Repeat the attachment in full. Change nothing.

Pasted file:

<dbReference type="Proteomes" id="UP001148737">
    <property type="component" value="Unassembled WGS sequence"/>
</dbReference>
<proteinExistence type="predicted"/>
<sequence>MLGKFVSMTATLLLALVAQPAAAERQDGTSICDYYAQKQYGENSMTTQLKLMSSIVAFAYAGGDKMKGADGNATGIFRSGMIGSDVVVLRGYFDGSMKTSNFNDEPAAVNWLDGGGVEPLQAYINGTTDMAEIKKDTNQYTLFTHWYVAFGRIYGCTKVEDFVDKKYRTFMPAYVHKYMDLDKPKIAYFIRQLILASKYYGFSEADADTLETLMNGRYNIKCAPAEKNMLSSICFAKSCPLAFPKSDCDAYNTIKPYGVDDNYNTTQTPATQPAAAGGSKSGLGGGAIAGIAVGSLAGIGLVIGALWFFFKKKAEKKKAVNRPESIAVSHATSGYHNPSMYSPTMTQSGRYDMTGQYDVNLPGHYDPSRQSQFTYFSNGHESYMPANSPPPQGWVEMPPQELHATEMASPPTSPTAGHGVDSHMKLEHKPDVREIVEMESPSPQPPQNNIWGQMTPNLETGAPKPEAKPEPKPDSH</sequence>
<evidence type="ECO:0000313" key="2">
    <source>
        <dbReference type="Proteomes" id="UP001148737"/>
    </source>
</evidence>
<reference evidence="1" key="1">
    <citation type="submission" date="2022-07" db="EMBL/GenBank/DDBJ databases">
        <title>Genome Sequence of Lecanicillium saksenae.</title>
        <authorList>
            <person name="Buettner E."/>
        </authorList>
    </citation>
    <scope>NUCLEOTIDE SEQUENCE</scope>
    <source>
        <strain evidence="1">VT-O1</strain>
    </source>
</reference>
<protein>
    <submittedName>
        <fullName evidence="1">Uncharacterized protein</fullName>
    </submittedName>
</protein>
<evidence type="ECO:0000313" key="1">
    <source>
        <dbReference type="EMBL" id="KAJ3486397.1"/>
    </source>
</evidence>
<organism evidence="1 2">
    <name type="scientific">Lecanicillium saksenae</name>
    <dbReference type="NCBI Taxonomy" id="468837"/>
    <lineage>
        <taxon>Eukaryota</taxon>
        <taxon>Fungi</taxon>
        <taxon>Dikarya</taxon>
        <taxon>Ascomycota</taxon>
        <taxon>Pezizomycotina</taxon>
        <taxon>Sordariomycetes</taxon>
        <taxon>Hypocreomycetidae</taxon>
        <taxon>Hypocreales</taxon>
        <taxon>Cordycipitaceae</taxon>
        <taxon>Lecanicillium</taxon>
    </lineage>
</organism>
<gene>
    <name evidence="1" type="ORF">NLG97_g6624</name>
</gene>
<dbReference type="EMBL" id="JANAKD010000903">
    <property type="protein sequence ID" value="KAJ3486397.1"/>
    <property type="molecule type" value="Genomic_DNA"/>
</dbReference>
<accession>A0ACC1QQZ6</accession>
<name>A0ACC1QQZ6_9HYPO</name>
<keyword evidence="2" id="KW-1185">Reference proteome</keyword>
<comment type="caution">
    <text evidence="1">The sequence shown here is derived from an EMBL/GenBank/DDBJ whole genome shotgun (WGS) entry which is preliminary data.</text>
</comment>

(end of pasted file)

<dbReference type="Proteomes" id="UP001148737">
    <property type="component" value="Unassembled WGS sequence"/>
</dbReference>
<proteinExistence type="predicted"/>
<sequence>MLGKFVSMTATLLLALVAQPAAAERQDGTSICDYYAQKQYGENSMTTQLKLMSSIVAFAYAGGDKMKGADGNATGIFRSGMIGSDVVVLRGYFDGSMKTSNFNDEPAAVNWLDGGGVEPLQAYINGTTDMAEIKKDTNQYTLFTHWYVAFGRIYGCTKVEDFVDKKYRTFMPAYVHKYMDLDKPKIAYFIRQLILASKYYGFSEADADTLETLMNGRYNIKCAPAEKNMLSSICFAKSCPLAFPKSDCDAYNTIKPYGVDDNYNTTQTPATQPAAAGGSKSGLGGGAIAGIAVGSLAGIGLVIGALWFFFKKKAEKKKAVNRPESIAVSHATSGYHNPSMYSPTMTQSGRYDMTGQYDVNLPGHYDPSRQSQFTYFSNGHESYMPANSPPPQGWVEMPPQELHATEMASPPTSPTAGHGVDSHMKLEHKPDVREIVEMESPSPQPPQNNIWGQMTPNLETGAPKPEAKPEPKPDSH</sequence>
<evidence type="ECO:0000313" key="2">
    <source>
        <dbReference type="Proteomes" id="UP001148737"/>
    </source>
</evidence>
<reference evidence="1" key="1">
    <citation type="submission" date="2022-07" db="EMBL/GenBank/DDBJ databases">
        <title>Genome Sequence of Lecanicillium saksenae.</title>
        <authorList>
            <person name="Buettner E."/>
        </authorList>
    </citation>
    <scope>NUCLEOTIDE SEQUENCE</scope>
    <source>
        <strain evidence="1">VT-O1</strain>
    </source>
</reference>
<protein>
    <submittedName>
        <fullName evidence="1">Uncharacterized protein</fullName>
    </submittedName>
</protein>
<evidence type="ECO:0000313" key="1">
    <source>
        <dbReference type="EMBL" id="KAJ3486397.1"/>
    </source>
</evidence>
<organism evidence="1 2">
    <name type="scientific">Lecanicillium saksenae</name>
    <dbReference type="NCBI Taxonomy" id="468837"/>
    <lineage>
        <taxon>Eukaryota</taxon>
        <taxon>Fungi</taxon>
        <taxon>Dikarya</taxon>
        <taxon>Ascomycota</taxon>
        <taxon>Pezizomycotina</taxon>
        <taxon>Sordariomycetes</taxon>
        <taxon>Hypocreomycetidae</taxon>
        <taxon>Hypocreales</taxon>
        <taxon>Cordycipitaceae</taxon>
        <taxon>Lecanicillium</taxon>
    </lineage>
</organism>
<gene>
    <name evidence="1" type="ORF">NLG97_g6624</name>
</gene>
<dbReference type="EMBL" id="JANAKD010000903">
    <property type="protein sequence ID" value="KAJ3486397.1"/>
    <property type="molecule type" value="Genomic_DNA"/>
</dbReference>
<accession>A0ACC1QQZ6</accession>
<name>A0ACC1QQZ6_9HYPO</name>
<keyword evidence="2" id="KW-1185">Reference proteome</keyword>
<comment type="caution">
    <text evidence="1">The sequence shown here is derived from an EMBL/GenBank/DDBJ whole genome shotgun (WGS) entry which is preliminary data.</text>
</comment>